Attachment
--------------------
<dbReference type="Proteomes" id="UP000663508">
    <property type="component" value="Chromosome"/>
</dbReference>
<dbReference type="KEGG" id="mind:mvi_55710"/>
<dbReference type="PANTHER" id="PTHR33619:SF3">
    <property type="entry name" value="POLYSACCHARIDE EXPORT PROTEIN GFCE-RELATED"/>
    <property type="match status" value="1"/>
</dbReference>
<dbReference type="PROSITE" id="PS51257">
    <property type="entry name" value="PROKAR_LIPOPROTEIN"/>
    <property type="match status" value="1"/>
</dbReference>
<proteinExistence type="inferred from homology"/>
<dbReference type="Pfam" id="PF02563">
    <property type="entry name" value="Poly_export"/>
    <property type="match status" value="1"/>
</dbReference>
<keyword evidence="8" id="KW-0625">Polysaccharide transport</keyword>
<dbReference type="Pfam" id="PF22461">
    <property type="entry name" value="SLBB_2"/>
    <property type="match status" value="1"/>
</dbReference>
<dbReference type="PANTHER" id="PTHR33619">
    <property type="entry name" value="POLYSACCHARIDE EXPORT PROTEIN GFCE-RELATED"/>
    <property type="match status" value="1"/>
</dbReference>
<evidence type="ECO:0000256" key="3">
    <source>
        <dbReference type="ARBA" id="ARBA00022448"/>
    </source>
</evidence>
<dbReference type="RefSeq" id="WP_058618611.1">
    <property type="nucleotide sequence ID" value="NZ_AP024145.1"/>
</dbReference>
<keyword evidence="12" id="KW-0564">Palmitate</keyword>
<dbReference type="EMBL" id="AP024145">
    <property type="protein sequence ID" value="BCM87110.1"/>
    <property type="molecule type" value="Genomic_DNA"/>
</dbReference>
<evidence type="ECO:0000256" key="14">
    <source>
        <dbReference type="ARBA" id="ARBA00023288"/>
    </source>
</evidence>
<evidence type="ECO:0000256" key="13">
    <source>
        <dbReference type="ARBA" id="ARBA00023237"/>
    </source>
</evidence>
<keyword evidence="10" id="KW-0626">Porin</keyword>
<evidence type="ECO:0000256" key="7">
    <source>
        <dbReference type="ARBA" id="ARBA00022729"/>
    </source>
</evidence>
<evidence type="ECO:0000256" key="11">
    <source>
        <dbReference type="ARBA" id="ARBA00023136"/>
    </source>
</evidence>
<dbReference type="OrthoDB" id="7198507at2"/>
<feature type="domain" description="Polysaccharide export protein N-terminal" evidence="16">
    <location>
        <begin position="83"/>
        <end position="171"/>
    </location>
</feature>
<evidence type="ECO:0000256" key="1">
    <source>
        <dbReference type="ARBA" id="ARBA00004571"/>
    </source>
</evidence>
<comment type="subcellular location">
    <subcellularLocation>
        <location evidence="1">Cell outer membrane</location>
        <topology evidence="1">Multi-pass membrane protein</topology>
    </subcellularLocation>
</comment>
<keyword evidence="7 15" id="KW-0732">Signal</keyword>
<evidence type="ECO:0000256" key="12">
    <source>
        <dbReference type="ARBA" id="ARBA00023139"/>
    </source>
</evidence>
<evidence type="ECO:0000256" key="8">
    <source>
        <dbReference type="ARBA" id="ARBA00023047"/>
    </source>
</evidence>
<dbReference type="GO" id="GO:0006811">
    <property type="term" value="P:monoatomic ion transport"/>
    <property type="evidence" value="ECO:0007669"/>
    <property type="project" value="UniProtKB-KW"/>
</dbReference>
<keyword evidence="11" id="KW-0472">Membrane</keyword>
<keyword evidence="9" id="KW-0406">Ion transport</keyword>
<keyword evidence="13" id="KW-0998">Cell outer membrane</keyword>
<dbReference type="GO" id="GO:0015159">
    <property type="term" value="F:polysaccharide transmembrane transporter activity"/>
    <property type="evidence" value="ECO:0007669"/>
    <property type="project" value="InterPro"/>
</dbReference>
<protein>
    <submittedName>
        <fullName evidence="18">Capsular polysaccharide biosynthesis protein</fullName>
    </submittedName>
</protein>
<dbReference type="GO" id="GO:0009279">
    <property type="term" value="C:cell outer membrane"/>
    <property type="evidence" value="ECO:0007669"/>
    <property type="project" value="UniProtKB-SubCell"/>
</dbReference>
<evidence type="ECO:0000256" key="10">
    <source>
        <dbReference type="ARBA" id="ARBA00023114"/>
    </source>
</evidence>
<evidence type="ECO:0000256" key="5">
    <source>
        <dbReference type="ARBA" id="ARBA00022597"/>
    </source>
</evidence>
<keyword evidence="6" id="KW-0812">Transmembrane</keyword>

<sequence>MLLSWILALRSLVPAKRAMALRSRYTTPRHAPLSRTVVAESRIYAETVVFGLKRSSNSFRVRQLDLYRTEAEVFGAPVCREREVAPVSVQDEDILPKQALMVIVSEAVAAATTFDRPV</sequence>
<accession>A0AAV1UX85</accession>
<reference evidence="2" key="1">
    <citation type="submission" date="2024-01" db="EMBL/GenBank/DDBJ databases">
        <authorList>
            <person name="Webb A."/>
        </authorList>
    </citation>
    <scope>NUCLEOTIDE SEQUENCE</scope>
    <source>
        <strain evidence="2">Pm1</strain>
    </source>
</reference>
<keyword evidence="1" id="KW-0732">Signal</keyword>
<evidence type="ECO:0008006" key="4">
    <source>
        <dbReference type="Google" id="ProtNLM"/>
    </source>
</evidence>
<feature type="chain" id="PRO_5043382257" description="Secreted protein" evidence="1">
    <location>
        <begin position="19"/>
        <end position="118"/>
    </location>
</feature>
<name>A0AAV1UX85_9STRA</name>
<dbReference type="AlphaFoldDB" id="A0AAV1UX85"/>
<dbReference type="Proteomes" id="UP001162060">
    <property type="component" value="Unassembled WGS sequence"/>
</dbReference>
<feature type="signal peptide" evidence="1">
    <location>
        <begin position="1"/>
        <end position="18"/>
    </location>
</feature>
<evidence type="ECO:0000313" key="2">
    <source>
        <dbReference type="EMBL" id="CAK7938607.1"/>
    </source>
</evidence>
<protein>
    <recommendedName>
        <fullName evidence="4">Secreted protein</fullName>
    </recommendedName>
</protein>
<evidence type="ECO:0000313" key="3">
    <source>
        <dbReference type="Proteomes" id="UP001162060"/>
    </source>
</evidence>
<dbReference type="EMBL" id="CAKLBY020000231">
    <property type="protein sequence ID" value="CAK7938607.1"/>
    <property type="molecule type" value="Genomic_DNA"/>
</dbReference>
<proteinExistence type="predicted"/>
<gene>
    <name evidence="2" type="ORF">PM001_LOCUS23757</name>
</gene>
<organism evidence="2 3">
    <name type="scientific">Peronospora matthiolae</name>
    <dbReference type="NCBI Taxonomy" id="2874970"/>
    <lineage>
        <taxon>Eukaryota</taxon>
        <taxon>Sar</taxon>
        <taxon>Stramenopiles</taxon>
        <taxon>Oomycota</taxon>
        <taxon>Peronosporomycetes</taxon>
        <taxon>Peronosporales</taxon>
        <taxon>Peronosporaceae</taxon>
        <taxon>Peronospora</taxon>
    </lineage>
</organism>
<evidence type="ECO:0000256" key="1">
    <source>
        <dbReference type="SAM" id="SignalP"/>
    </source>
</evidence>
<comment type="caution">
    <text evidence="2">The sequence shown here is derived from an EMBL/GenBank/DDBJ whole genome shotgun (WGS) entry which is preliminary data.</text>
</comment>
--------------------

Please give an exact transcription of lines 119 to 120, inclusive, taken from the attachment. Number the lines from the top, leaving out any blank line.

    <source>
        <dbReference type="ARBA" id="ARBA00022597"/>